If you ask Katy Gilchrist to describe what the game of football has meant to her three sons, especially when it comes to the relationship they’ve built with their coach over the years, there are no words that can do it justice.
“I could go on, and on, about Gary Houghton (Mason High School’s football coach) and what he’s done for my kids and helping to raise them,” said Gilchrist. “Literally raise them, and that’s one of my biggest fears. How is that going to change my kids’ lives? Not having that coach-player relationship. That one will make me cry.”
All summer athletes across the state, and here in Mid-Michigan, had certain health and safety protocols they needed to abide by in order to condition for a potential fall season. Now that that’s been taken away, Shana Badgley who also has two sons who play for Mason, took a deeper dive into the psychological affects. It is her line work.
“We have to do a positive reinforcement,” said Badgley. “The laws of behavior are that you have to give a reward to get continued behavior and so it’s been very hard to explain that to these kids.”
Badgley then went on to add, “I think what we’re seeing as a result of such a 180-shift, so dramatically and so quickly, is anxiety and depression. You know, young people are not wired to be isolated and we need socialization for brain development.”
In Linda Beachnau’s eyes, it’s the risk-reward ratio she’s looking at. Her son is a senior at DeWitt and from a statistical standpoint, she feels it’s safe for athletes to play.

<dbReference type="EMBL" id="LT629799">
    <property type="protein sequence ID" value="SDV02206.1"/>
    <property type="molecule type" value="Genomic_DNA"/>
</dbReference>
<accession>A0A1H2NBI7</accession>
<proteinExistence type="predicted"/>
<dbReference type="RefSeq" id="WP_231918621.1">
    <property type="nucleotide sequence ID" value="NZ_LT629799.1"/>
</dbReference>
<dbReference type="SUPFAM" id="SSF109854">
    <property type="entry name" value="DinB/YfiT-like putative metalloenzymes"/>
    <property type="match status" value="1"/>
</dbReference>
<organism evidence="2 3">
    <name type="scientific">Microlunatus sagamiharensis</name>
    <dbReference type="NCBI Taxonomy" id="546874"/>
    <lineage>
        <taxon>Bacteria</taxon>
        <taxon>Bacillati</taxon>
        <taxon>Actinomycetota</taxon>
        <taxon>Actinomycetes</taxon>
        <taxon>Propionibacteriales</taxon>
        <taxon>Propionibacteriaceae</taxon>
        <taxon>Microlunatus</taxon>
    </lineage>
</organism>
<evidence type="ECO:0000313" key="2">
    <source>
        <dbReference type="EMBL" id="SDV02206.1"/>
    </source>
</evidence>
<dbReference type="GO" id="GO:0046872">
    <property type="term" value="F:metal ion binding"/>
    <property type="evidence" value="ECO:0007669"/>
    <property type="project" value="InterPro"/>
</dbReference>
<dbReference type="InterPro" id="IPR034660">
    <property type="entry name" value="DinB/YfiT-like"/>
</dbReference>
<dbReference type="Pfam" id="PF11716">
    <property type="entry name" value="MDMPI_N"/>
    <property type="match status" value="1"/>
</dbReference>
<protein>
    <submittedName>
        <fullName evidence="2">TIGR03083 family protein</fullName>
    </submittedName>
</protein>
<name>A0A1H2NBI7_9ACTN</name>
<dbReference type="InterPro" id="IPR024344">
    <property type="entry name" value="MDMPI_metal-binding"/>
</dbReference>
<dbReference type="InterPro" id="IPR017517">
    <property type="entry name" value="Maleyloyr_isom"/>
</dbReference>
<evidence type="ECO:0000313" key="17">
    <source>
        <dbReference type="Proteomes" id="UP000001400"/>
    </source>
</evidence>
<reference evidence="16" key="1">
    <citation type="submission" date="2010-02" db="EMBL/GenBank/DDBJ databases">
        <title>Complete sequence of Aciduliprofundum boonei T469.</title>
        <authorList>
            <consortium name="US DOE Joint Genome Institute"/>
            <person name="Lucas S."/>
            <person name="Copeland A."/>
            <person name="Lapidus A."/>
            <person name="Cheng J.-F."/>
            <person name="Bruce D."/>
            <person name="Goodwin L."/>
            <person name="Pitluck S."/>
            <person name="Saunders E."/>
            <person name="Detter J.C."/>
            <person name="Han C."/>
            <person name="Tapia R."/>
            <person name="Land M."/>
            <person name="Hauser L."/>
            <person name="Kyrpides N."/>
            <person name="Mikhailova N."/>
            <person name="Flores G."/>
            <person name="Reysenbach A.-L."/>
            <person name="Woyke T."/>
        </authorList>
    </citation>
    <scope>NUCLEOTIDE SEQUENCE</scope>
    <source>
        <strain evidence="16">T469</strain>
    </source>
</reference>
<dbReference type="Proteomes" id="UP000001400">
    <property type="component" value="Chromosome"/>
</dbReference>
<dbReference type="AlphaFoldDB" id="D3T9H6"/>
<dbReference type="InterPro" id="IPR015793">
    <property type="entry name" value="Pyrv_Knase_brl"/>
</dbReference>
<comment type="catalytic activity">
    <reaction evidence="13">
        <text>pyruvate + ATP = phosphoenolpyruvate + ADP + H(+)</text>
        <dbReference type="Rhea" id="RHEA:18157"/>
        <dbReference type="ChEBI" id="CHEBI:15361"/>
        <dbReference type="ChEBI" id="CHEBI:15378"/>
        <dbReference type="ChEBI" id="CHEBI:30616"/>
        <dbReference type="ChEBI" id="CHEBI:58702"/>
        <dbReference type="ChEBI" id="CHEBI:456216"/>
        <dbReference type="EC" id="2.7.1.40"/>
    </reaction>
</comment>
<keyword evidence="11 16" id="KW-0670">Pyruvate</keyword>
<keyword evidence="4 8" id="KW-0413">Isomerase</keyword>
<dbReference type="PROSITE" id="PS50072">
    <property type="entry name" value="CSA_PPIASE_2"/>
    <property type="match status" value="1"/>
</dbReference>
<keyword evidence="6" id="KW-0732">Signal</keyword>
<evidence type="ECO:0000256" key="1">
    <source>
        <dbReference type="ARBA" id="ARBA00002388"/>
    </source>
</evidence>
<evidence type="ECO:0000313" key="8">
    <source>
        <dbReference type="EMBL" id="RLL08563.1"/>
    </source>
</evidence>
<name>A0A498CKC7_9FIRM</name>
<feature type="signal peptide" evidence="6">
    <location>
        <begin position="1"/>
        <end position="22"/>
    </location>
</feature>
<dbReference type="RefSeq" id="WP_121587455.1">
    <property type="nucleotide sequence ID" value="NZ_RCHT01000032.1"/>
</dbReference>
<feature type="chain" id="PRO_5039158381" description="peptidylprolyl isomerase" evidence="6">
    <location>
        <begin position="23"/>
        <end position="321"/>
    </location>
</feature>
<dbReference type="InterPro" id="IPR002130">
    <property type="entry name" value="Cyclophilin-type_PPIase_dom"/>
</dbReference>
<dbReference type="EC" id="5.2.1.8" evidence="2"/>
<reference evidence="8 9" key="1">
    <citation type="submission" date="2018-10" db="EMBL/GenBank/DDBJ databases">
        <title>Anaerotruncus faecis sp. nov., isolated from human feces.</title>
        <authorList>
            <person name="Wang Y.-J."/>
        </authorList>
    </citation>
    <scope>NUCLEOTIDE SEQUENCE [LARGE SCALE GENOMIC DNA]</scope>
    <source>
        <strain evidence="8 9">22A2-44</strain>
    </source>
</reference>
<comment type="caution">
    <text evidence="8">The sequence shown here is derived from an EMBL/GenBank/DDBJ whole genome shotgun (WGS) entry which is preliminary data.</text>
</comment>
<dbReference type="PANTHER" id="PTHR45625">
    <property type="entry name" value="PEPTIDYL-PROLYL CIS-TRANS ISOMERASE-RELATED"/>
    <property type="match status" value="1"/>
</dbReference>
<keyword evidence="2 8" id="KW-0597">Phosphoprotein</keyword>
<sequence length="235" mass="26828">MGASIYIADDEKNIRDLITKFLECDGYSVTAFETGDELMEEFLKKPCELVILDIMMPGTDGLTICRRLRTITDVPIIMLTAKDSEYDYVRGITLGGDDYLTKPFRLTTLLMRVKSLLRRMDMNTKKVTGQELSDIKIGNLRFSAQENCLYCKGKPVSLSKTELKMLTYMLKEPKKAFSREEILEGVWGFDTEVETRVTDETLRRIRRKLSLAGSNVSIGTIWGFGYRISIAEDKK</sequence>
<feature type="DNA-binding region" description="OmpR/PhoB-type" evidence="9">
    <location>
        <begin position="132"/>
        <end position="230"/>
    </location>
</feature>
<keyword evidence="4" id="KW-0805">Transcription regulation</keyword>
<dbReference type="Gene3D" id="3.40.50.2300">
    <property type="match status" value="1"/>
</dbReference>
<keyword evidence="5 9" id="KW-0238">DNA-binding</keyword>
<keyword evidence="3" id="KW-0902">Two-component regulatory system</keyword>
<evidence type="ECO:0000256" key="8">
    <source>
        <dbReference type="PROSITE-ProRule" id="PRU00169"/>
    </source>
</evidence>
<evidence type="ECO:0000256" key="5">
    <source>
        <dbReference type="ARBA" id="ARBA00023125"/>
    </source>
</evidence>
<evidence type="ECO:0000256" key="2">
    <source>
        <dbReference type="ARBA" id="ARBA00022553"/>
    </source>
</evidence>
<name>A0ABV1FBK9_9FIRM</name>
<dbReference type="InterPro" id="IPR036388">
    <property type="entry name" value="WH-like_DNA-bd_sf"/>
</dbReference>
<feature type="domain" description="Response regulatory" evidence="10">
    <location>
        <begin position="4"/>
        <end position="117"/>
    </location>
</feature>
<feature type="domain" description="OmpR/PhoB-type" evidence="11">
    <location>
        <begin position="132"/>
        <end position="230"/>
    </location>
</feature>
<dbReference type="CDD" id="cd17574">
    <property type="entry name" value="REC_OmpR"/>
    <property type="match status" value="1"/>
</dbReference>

“My son, every time he steps on the football field or straps on his skates and gets on the ice, has somewhere between 11-13 percent chance of a serious injury and that’s a far greater risk that I accept and I determine to be acceptable,” said Beachnau. “Then a minuscule, significantly less than one percent chance that my son will be infected with COVID.”
Beachnau, along with all the other parents who are a part of this movement believe they should be the ones to assess the level of risk. For their teams and their kids.
“I don’t think anybody that is a part of this movement is saying that every kid who plays football has to play,” Beachnau added.
“If they’re uncomfortable, because of the COVID virus, that is a decision for their parents and a decision for their district, but to have outside influences making those decisions for us is very frustrating because it doesn’t give us the ability to make those decisions.”